This blog is intended to go along with Population: An Introduction to Concepts and Issues, by John R. Weeks, published by Cengage Learning. The latest edition is the 13th (it will be out in January 2020), but this blog is meant to complement any edition of the book by showing the way in which demographic issues are regularly in the news.

You can download an iPhone app for the 13th edition from the App Store (search for Weeks Population).

If you are a user of my textbook and would like to suggest a blog post idea, please email me at:

Sunday, March 4, 2018

We're No Longer Making Much Progress on Life Expectancy Gains

Yesterday I discussed the claims by Hong Kong that it has the highest life expectancy at birth in the world. Every country would undoubtedly like to be in the running for that honor as long as it means that we are all on an upward trajectory. Back in December, I noted that U.S. life expectancy had gone down for the second year in a year, after reaching a record high in 2009. Of course, even at the time of that record high, the U.S. lagged behind every other rich country in the world with respect to life expectancy, despite having the highest per person health care costs of any nation in the world.

The slowdown in the U.S. life expectancy trajectory is, unfortunately, not too far different from the global pattern. Thanks once again to Todd Gardner for pointing to a story on WebMD summarizing a recent paper published by Carolina Cardona and David Bishai, both of whom are in the Department of Population, Family and Reproductive Health at the Johns Hopkins Bloomberg School of Public Health. Bishai is well qualified on these topics, having a PhD in Health Economics, along with an MD and MPH, and Cardona is a PhD student of his. They provide a concise summary of their analysis:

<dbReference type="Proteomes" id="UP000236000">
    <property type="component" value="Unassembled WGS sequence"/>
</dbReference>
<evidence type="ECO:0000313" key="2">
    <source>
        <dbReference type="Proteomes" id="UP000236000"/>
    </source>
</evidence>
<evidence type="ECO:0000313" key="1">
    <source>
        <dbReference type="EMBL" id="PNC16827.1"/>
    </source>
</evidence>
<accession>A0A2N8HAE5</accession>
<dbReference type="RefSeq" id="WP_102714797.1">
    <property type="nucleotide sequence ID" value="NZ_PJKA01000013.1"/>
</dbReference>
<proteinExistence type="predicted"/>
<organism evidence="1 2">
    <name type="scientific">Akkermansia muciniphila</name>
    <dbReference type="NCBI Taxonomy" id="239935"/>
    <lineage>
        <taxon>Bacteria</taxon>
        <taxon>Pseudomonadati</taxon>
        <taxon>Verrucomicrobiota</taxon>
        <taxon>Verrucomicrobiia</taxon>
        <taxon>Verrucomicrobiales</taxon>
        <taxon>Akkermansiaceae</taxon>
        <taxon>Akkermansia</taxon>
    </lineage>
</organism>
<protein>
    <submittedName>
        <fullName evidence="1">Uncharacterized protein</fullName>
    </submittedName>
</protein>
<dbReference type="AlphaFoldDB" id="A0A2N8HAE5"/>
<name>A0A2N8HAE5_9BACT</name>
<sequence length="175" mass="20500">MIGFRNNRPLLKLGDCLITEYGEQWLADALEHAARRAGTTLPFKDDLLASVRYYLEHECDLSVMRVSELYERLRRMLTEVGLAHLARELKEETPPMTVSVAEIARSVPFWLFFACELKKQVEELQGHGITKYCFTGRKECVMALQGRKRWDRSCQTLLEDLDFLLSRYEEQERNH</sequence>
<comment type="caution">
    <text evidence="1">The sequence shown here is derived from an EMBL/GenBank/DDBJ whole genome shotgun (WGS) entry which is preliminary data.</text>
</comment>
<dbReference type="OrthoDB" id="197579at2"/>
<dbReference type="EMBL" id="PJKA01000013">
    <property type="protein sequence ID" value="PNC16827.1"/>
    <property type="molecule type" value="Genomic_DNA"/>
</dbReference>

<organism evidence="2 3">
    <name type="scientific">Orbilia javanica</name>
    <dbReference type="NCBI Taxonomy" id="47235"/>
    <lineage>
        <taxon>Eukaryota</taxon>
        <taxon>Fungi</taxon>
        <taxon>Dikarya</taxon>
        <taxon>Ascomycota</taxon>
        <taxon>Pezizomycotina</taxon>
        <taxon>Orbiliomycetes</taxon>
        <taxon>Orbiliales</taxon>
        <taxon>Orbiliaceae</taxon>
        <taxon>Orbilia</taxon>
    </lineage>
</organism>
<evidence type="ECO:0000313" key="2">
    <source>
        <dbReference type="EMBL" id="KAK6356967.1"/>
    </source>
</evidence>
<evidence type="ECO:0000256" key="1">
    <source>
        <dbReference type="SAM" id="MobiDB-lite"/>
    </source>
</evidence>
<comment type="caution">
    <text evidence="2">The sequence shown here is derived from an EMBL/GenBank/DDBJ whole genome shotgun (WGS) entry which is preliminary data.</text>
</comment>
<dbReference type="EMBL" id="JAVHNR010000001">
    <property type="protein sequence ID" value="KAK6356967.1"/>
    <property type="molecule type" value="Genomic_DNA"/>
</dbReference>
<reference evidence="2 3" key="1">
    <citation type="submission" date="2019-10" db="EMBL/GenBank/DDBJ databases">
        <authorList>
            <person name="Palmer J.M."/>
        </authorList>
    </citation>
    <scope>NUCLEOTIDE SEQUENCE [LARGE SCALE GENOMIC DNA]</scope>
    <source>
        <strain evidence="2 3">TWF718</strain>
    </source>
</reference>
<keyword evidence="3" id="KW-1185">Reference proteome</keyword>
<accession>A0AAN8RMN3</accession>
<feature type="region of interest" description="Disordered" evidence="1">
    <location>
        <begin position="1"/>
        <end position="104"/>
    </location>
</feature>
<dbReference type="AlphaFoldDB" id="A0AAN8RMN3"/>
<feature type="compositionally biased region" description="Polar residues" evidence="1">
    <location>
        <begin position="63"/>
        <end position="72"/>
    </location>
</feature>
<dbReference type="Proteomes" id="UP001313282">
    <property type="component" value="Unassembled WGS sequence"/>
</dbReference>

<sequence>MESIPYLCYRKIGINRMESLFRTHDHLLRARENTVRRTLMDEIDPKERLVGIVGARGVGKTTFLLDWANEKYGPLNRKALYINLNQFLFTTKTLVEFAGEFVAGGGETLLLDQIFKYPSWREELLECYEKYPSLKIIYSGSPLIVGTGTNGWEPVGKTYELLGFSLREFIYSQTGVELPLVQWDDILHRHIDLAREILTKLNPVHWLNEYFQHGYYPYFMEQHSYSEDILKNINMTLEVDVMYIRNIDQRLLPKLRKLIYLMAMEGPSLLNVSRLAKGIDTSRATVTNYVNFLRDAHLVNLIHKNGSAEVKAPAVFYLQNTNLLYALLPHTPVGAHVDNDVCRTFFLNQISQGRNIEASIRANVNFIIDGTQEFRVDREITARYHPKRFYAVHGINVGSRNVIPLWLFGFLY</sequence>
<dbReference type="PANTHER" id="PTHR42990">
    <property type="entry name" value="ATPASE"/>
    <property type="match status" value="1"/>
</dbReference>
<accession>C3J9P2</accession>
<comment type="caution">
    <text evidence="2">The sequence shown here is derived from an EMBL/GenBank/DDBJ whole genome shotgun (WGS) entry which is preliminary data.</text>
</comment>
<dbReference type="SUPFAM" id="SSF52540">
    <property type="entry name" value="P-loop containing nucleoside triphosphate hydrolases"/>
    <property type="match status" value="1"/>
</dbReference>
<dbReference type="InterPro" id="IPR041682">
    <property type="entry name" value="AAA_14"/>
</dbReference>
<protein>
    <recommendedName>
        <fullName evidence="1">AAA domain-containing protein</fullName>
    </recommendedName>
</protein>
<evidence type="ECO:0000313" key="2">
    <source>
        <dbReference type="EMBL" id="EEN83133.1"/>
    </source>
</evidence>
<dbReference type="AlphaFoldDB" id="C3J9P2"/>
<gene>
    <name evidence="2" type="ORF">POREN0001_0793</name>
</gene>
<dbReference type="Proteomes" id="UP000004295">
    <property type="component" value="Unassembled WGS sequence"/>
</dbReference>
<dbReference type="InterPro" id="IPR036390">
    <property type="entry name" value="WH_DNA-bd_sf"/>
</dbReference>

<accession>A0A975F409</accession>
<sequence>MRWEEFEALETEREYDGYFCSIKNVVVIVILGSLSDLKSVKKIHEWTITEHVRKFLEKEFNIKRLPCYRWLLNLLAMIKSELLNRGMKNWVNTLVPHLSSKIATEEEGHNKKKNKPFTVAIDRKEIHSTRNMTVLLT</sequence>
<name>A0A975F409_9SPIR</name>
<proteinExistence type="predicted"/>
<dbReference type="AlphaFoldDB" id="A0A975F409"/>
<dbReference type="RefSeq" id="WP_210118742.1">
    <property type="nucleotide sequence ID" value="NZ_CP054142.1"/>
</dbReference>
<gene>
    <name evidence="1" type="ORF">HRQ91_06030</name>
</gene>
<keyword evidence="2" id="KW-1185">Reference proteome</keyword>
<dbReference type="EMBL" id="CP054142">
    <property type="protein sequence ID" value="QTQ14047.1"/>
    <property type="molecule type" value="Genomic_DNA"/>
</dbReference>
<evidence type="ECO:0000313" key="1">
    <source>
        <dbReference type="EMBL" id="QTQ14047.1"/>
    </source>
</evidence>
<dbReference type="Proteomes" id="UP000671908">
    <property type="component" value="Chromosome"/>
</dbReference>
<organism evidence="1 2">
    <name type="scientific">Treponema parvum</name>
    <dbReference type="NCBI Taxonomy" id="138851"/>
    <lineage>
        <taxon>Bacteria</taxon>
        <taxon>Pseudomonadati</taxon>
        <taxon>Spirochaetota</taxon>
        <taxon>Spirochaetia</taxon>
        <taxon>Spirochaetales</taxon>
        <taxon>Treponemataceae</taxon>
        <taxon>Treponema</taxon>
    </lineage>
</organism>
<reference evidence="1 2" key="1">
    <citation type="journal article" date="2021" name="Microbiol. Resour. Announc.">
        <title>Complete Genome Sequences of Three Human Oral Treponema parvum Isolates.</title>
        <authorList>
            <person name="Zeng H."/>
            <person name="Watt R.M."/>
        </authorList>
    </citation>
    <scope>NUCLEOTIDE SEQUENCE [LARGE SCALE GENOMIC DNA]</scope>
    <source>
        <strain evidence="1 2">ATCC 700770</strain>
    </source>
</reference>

New technological breakthroughs in biomedicine should have made it easier for countries to improve life expectancy at birth (LEB). This paper measures the pace of improvement in the decadal gains of LEB, for the last 60-years adjusting for each country’s starting point of LEB.
LEB increases over the next 10-years for 139 countries between 1950 and 2009 were regressed on LEB, GDP, total fertility rate, population density, CO2 emissions, and HIV prevalence using country-specific fixed effects and time-dummies. 
Contrary to the expectation that advances in health technology and spending would hasten improvements in LEB, we found that the pace-of-growth of LEB has slowed around the world.
The WebMD article adds a bit of background to this:
They [Cardona and Bishai] said the slowdown in life expectancy gains does not mean that humans have simply reached their maximum biological life span. Rather, the researchers argue that their findings could mean that recent medical advances have not sustained historic increases in average life expectancy.
"This is not about us hitting the ceiling," researcher David Bishai said in a Hopkins news release. "The slowdown has been sharpest in countries that have the most life expectancy to gain."
"It's a rebuke to the idea that you can fix global health just by inventing more stuff," he said. "New health technology has been essential to making strides in life expectancy, of course, but our predecessors in the 1950s were making faster progress with the basics of soap, sanitation and public health."
This latter point is one I have tried to make emphatically in my book. The big gains in life expectancy in the world have come from a combination of public health science and medical science. Both are important and countries have to invest in both in order to keep people alive longer.

No comments:

Post a Comment